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Democrats in Congress Seek Review of Teams Within the Border Patrol


WASHINGTON — Congressional Democrats on Monday called for a review of secretive teams within the U.S. Border Patrol that have multiple roles, including protecting agents against potential civil liability.

Ten committee and subcommittee chairs in the House and Senate requested that the Government Accountability Office look into the teams, after recent questions from lawmakers to the Border Patrol and its parent agency, Customs and Border Protection, about the units’ mission and the scope of their authority went largely unanswered.

The House Committees on Homeland Security and Oversight and Reform announced their own joint investigation into the units, known as critical incident teams, on Monday as well.

The inquiries come as the new commissioner of Customs and Border Protection, Chris Magnus, is facing a long to-do list, particularly when it comes to overseeing the Border Patrol and its entrenched, insular culture. Mr. Magnus, who came to the job after serving as the police chief in Tucson, Ariz., has promised to bring transparency to the agency.

“We have grave concerns about the lack of transparency in the role of Border Patrol’s critical incident teams,” Representatives Carolyn B. Maloney of New York and Bennie Thompson of Mississippi, the respective leaders of the Oversight and Reform and Homeland Security Committees, wrote to Mr. Magnus. They asked him to provide documents by Feb. 7.

“Despite the apparent lack of authority to investigate agent misconduct, Border Patrol appears to have created special teams of agents to investigate and collect evidence following incidents that may create criminal or civil liability, including allegations of excessive use of force,” they wrote.

In the separate request to the Government Accountability Office, a nonpartisan watchdog agency, lawmakers said they wanted to “better understand the roles and responsibilities” of the critical incident teams, “including their authorities, activities, training and oversight.”

The New York Times reported this month on the rise in deaths from high-speed vehicle chases by the Border Patrol, highlighting local police reports that had noted the presence of critical incident teams at some of the scenes. Customs and Border Protection has never mentioned the teams in news releases about high-speed chases or use-of-force incidents, nor are they mentioned in any current policies that the agency has made public. In 2013, the teams were mentioned in the agency’s use-of-force policy, but the reference was deleted from subsequent versions after an outside consulting group raised questions about what the teams did.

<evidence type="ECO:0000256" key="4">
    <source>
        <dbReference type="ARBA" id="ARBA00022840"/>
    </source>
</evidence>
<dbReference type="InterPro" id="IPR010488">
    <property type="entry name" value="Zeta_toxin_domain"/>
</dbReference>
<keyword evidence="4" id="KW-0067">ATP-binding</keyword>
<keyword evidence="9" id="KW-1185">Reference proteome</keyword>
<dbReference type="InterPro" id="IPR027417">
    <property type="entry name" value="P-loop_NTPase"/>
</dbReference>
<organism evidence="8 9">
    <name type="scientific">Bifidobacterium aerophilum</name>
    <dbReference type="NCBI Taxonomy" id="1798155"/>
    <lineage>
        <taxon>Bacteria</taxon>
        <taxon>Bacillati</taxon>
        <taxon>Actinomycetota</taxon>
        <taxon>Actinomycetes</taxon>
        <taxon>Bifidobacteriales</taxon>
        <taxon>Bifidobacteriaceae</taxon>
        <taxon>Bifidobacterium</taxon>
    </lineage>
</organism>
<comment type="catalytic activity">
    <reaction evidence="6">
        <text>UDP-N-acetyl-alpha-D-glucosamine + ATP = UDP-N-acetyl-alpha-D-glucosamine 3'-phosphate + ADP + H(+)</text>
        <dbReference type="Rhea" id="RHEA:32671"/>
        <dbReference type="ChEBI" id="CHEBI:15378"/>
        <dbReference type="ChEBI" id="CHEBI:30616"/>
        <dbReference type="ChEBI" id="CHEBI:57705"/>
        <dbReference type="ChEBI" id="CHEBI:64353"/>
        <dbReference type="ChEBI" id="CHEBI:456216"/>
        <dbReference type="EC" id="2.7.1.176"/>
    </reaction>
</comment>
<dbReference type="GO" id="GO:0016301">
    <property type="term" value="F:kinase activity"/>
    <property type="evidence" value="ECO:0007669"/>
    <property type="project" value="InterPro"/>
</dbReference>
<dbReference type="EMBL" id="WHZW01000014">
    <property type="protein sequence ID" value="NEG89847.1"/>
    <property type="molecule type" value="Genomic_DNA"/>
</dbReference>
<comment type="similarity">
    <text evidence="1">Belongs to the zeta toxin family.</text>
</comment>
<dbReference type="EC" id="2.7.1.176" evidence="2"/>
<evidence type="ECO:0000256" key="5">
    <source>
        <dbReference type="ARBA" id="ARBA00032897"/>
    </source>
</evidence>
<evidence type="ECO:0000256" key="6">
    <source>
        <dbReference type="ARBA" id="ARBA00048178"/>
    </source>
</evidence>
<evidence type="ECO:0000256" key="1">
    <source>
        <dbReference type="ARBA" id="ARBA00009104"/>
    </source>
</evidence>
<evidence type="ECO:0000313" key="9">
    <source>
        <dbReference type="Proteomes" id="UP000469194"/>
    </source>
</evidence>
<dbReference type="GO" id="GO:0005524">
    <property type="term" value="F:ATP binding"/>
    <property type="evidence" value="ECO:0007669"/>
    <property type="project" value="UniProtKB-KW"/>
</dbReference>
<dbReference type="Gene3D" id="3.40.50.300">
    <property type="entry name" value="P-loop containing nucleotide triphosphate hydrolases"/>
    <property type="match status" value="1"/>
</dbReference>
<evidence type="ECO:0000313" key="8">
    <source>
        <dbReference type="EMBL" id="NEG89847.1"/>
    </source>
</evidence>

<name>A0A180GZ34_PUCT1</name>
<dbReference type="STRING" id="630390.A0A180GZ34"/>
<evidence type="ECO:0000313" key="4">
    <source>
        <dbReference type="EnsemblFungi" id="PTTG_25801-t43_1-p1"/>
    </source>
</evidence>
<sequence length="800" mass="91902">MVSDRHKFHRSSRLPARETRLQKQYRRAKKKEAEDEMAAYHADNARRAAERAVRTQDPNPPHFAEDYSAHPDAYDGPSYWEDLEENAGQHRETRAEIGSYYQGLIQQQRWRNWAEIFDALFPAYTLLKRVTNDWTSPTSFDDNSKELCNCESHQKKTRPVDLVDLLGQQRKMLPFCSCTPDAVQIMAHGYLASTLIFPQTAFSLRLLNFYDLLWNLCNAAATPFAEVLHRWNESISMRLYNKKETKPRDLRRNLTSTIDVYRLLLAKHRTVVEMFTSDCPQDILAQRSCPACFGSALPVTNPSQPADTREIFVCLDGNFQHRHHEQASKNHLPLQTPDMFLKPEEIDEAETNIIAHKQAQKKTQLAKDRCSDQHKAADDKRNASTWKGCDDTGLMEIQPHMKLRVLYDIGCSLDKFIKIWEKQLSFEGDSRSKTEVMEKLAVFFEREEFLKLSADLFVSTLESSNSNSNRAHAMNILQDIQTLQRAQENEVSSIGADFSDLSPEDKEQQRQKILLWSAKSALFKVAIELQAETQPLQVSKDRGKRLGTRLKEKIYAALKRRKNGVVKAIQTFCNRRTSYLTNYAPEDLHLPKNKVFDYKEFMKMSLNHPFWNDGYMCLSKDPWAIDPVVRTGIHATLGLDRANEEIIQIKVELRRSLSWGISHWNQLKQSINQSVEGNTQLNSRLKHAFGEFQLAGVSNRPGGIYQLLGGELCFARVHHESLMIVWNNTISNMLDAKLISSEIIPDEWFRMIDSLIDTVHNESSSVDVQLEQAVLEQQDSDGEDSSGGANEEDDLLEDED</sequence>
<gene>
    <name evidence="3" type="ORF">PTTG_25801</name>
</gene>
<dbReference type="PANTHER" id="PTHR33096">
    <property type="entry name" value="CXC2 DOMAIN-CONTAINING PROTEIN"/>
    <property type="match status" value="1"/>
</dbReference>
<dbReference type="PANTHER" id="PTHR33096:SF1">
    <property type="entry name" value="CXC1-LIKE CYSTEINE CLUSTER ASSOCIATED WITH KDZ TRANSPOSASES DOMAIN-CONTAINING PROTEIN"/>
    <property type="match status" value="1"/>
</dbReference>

Customs and Border Protection has defended the teams, saying that they collect evidence and assist with investigations by the agency’s Office of Professional Responsibility into employee misconduct. But critics have described it as a conflict of interest for Border Patrol agents to help investigate their colleagues.

“Public trust and support depends on investigative integrity,” Andrea Guerrero, the leader of a community group in San Diego, said on Monday. Last year, the organization called on Congress to investigate the teams.

Ms. Guerrero has spent the past year looking into critical incident teams after she saw mentions of them in documents about a 2010 case involving the death of a 42-year-old Mexican man who was hogtied, beaten and shocked with a Taser by Border Patrol agents after he was caught entering the country illegally. Lawmakers have asked the Government Accountability Office to investigate incidents going back to 2010.

The 2010 episode drew international attention, and the case is to be heard this year by the Inter-American Commission on Human Rights court — an apparent first for a person who died at the hands of U.S. law enforcement.

Mr. Thompson said Customs and Border Protection briefed some congressional committees last year about the teams. “But they did not fully address all our questions,” he said, adding that lawmakers asked the agency for additional information, but have yet to receive anything.

Customs and Border Protection and its parent agency, the Department of Homeland Security, did not immediately respond to requests for comment.

Over decades, many political leaders have described the Border Patrol as operating without impunity. And while Customs and Border Protection’s Office of Professional Responsibility and a use-of-force oversight board conduct investigations into alleged misconduct, the outcomes are rarely made public.

Customs and Border Protection has been reluctant to share information with Congress in the past. After the agency provided little information about the outcome of investigations into employee involvement in a private Facebook group that contained racist and offensive posts, the House Oversight and Reform Committee conducted its own inquiry. The existence of the Facebook group was publicly revealed in 2019, and the committee issued a report last October that showed there was minimal discipline for those involved.



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